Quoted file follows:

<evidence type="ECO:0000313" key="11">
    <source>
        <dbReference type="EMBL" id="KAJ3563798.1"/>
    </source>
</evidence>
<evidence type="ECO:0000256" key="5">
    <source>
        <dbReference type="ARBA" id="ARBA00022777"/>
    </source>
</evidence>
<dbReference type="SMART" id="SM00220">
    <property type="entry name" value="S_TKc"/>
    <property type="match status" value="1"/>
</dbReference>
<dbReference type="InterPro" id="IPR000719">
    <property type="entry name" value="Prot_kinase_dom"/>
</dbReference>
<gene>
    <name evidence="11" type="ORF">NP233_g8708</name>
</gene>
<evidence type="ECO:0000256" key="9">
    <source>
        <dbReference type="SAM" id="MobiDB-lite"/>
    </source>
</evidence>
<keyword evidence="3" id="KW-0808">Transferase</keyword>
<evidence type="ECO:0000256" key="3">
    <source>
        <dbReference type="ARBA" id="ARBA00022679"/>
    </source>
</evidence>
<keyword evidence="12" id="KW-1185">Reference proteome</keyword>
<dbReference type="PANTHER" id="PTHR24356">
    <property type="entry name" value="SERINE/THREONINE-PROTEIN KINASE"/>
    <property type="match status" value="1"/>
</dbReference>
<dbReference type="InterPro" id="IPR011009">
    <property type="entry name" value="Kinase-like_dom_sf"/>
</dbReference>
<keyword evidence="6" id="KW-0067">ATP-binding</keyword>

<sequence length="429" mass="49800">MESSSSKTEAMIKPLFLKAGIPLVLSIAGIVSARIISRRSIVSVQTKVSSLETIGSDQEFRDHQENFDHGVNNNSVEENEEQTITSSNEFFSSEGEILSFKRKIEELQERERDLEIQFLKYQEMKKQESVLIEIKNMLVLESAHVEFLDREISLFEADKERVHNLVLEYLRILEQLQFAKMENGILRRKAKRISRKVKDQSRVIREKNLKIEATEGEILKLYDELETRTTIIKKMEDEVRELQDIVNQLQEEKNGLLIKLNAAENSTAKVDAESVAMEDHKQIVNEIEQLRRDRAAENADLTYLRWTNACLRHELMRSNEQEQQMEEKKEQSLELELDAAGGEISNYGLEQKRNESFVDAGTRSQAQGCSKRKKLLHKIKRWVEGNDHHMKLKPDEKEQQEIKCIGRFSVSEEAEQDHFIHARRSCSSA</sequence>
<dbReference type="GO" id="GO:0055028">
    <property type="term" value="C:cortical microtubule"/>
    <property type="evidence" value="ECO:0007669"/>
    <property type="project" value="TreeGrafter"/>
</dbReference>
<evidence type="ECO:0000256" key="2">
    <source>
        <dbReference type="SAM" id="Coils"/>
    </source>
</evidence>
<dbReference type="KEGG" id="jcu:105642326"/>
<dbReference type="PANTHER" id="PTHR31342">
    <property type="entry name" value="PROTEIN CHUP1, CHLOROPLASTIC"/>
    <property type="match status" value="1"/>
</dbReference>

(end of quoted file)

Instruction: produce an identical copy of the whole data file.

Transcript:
<evidence type="ECO:0000313" key="11">
    <source>
        <dbReference type="EMBL" id="KAJ3563798.1"/>
    </source>
</evidence>
<evidence type="ECO:0000256" key="5">
    <source>
        <dbReference type="ARBA" id="ARBA00022777"/>
    </source>
</evidence>
<dbReference type="SMART" id="SM00220">
    <property type="entry name" value="S_TKc"/>
    <property type="match status" value="1"/>
</dbReference>
<dbReference type="InterPro" id="IPR000719">
    <property type="entry name" value="Prot_kinase_dom"/>
</dbReference>
<gene>
    <name evidence="11" type="ORF">NP233_g8708</name>
</gene>
<evidence type="ECO:0000256" key="9">
    <source>
        <dbReference type="SAM" id="MobiDB-lite"/>
    </source>
</evidence>
<keyword evidence="3" id="KW-0808">Transferase</keyword>
<evidence type="ECO:0000256" key="3">
    <source>
        <dbReference type="ARBA" id="ARBA00022679"/>
    </source>
</evidence>
<keyword evidence="12" id="KW-1185">Reference proteome</keyword>
<dbReference type="PANTHER" id="PTHR24356">
    <property type="entry name" value="SERINE/THREONINE-PROTEIN KINASE"/>
    <property type="match status" value="1"/>
</dbReference>
<dbReference type="InterPro" id="IPR011009">
    <property type="entry name" value="Kinase-like_dom_sf"/>
</dbReference>
<keyword evidence="6" id="KW-0067">ATP-binding</keyword>

<sequence length="429" mass="49800">MESSSSKTEAMIKPLFLKAGIPLVLSIAGIVSARIISRRSIVSVQTKVSSLETIGSDQEFRDHQENFDHGVNNNSVEENEEQTITSSNEFFSSEGEILSFKRKIEELQERERDLEIQFLKYQEMKKQESVLIEIKNMLVLESAHVEFLDREISLFEADKERVHNLVLEYLRILEQLQFAKMENGILRRKAKRISRKVKDQSRVIREKNLKIEATEGEILKLYDELETRTTIIKKMEDEVRELQDIVNQLQEEKNGLLIKLNAAENSTAKVDAESVAMEDHKQIVNEIEQLRRDRAAENADLTYLRWTNACLRHELMRSNEQEQQMEEKKEQSLELELDAAGGEISNYGLEQKRNESFVDAGTRSQAQGCSKRKKLLHKIKRWVEGNDHHMKLKPDEKEQQEIKCIGRFSVSEEAEQDHFIHARRSCSSA</sequence>
<dbReference type="GO" id="GO:0055028">
    <property type="term" value="C:cortical microtubule"/>
    <property type="evidence" value="ECO:0007669"/>
    <property type="project" value="TreeGrafter"/>
</dbReference>
<evidence type="ECO:0000256" key="2">
    <source>
        <dbReference type="SAM" id="Coils"/>
    </source>
</evidence>
<dbReference type="KEGG" id="jcu:105642326"/>
<dbReference type="PANTHER" id="PTHR31342">
    <property type="entry name" value="PROTEIN CHUP1, CHLOROPLASTIC"/>
    <property type="match status" value="1"/>
</dbReference>